Review by Ken Walker
The book, “A Guide to the native bees of Australia” is divided into two parts (Part 1: 87 pages; Part 2: 159 pages). Part 1 is titled “Overview of bees and their biology” and is designed to introduce the reader to the morphology, evolution, behaviour and ecology of native Australian bees. Part 2 provides an in-depth, key based identification guide to Australian bees as well as wealth of information about members of each Family.
I very much enjoyed reading Part 1. The “Form and Function” chapter introduces the reader to what Terry calls the “bee’s tool-kit”. It provides an explanation for the many anatomical structures important to bee identification. Unlike many similar taxonomic character guides, Terry has included 12 images that are photographs of real body parts (eg. head, body, mouthparts, legs, wings and male genitalia) rather than the usual line diagrams. The detail is absorbing and informative. Terry combines these images with discussion on separation of the sexes and functional use of body parts. A fundamental taxonomic and function-al divide in all bees is whether they possess a “short or long” tongue. These two tongue shapes are imaged and functionality ascribed to each tongue type. Terry then refers back to the uses of different tongue lengths through the remainder of the book.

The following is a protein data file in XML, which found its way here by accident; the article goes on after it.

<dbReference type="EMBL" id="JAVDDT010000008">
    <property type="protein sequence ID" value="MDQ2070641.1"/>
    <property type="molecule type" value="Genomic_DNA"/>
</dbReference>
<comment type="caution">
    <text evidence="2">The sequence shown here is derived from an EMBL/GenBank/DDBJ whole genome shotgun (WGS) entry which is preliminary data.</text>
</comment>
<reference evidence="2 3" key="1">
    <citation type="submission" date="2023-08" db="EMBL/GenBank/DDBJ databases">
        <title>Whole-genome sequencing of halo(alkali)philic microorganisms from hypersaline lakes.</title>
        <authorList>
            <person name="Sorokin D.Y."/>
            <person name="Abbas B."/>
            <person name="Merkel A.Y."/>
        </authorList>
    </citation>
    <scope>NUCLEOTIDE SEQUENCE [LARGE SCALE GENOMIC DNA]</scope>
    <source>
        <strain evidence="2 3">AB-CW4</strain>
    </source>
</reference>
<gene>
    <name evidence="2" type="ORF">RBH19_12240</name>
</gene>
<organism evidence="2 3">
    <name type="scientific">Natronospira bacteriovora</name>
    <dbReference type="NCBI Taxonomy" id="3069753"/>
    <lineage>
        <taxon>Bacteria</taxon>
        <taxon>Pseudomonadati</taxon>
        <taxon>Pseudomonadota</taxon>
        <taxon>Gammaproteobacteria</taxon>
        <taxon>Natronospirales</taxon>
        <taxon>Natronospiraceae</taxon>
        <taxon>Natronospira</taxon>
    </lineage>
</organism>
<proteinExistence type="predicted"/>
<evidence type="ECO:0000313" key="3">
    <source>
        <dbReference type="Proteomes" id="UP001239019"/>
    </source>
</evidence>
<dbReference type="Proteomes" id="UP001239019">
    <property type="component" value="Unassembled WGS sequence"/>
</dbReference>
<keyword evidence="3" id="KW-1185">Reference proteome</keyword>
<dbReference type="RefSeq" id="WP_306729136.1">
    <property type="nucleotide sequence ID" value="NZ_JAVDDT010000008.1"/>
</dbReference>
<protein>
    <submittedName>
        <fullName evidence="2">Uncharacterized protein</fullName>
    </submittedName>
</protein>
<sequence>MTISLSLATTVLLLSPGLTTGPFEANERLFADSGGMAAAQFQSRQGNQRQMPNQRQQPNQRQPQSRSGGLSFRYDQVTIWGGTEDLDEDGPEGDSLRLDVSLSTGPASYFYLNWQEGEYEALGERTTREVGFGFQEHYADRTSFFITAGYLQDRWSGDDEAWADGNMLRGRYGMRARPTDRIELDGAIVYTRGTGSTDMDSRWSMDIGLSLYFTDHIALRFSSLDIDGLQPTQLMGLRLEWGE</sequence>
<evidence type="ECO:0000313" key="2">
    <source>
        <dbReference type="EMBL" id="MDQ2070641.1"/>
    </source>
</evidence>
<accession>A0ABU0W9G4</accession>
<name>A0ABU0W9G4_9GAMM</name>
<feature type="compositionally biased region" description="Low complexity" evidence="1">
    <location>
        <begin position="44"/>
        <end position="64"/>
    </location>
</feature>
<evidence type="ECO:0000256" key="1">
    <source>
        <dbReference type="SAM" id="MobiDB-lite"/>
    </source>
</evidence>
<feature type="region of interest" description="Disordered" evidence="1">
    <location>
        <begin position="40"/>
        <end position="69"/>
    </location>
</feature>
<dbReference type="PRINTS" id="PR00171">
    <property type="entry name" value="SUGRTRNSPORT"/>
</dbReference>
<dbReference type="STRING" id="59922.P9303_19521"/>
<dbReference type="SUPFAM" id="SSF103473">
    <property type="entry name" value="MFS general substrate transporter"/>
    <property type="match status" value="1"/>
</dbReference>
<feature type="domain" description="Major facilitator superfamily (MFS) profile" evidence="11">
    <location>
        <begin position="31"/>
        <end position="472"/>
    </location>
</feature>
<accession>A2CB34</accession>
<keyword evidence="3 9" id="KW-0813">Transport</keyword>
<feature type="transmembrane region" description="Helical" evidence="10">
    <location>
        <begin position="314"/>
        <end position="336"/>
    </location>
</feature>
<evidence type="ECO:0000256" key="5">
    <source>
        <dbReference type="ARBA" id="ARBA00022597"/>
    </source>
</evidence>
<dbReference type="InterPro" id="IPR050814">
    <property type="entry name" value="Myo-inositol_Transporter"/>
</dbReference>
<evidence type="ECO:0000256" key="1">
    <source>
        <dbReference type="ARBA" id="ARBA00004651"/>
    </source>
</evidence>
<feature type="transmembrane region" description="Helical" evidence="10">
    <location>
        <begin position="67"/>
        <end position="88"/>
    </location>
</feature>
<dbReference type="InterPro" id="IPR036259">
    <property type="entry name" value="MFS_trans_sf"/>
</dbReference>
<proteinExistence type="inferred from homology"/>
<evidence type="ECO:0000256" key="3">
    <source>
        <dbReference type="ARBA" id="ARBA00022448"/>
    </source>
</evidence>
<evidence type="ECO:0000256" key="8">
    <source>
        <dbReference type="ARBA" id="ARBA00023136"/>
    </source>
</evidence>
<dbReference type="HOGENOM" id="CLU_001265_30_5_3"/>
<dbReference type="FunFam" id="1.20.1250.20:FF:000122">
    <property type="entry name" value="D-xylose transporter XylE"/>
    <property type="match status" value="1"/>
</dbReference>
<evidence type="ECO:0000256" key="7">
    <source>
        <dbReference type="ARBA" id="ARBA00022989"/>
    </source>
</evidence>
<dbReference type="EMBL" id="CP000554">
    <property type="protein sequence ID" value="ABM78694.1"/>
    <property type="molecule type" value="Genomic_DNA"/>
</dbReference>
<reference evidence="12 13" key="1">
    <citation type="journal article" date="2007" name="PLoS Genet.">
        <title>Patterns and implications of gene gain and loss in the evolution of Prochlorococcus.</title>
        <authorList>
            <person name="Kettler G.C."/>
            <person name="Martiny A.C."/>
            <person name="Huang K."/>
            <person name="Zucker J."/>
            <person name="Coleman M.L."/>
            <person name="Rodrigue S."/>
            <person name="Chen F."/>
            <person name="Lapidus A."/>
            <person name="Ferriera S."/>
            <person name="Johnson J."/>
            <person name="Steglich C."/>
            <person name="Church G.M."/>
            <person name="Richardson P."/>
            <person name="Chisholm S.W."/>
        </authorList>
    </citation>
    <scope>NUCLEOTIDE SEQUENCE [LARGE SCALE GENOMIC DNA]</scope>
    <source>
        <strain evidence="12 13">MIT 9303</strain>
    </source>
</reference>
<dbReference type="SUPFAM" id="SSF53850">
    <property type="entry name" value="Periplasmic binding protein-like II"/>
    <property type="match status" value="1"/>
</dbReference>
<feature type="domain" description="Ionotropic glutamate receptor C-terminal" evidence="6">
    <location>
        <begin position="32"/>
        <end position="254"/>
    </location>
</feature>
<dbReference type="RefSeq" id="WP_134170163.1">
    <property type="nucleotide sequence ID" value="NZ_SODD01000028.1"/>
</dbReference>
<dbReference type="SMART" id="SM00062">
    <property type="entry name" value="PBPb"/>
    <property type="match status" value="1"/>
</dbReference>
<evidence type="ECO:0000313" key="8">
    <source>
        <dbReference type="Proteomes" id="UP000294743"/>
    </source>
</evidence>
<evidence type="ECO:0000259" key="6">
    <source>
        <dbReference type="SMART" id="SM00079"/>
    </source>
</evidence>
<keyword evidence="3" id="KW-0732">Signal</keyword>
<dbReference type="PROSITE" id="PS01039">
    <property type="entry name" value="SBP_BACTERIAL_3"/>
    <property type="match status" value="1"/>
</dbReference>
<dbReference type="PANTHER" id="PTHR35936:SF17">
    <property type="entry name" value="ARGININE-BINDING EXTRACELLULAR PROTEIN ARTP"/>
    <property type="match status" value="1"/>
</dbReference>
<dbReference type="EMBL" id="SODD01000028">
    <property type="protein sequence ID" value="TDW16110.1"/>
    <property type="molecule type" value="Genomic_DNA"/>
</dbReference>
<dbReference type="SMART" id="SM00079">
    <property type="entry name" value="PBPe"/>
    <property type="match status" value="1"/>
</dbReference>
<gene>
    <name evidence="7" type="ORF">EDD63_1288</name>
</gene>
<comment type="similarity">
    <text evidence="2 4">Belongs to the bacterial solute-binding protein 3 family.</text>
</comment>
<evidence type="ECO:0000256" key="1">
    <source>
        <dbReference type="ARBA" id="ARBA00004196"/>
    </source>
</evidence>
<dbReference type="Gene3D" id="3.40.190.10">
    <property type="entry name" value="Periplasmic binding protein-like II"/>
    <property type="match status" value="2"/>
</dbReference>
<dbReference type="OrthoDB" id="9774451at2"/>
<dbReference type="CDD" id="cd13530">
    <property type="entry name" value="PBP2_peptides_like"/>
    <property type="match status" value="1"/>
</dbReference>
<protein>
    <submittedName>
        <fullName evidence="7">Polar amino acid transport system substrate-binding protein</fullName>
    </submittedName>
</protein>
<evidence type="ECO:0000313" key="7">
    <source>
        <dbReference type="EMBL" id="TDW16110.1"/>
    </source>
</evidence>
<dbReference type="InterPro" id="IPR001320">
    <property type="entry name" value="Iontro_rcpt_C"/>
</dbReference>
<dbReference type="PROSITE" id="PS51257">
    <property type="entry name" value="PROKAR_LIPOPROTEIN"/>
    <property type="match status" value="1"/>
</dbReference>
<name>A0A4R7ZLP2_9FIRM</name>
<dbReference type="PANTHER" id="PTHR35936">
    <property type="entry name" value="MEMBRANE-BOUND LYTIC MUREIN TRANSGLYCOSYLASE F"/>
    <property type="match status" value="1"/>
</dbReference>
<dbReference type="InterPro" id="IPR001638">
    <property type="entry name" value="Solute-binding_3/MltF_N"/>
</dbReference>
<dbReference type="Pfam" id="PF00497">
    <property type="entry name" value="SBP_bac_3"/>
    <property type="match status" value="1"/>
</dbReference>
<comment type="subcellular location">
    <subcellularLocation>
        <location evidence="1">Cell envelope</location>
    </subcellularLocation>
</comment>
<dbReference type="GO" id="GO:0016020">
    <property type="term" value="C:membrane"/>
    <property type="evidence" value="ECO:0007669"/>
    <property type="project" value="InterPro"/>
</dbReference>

Terry’s interweaving of form and function provides the reader with an alternative means for bee identification using what is termed “Traits analysis”. Rather than relying solely on morphological characters to effect an identification, bees can be identified through a range of ecological or behavioural traits that can lead to its Family or genus or even species names. For example, Terry explains that Verticordia plants have oily pollen held in place by a ring of hairs. Few bees can harvest this oily pollen except for species of Euhesma which lick the pollen from the styles and swallow. Each species of Verticordia has its own specific species of Euhesma so knowing the species of Verticordia will provide a species identification its Euhesma bee visitor.
I have always said that Terry has a “knack” for finding bee nests when in reality it is his combination of experience and patience that has delivered this “knack”. His intricate, experienced and detailed knowledge of the complex patterns of bee nesting across the five bee Families will open up a new world of bee biology for many readers. Understanding can lead to appreciation which can lead to conservation. Leaving bare patches of earth in a garden or park is essential to provide bee nesting spaces.
Other sections in Part 1 include: Importance of native bees; Bee life cycles; Sexing bees; About males and mating; Stings; Colour patterns, mimicry and crypsis; Sociality; Nests and nesting behaviour; Cuckoo bees; Seasonal-ity; Associated organisms; Conservation of bees; Historical account; Collecting and preserving bees; to name but some of these intriguing sections.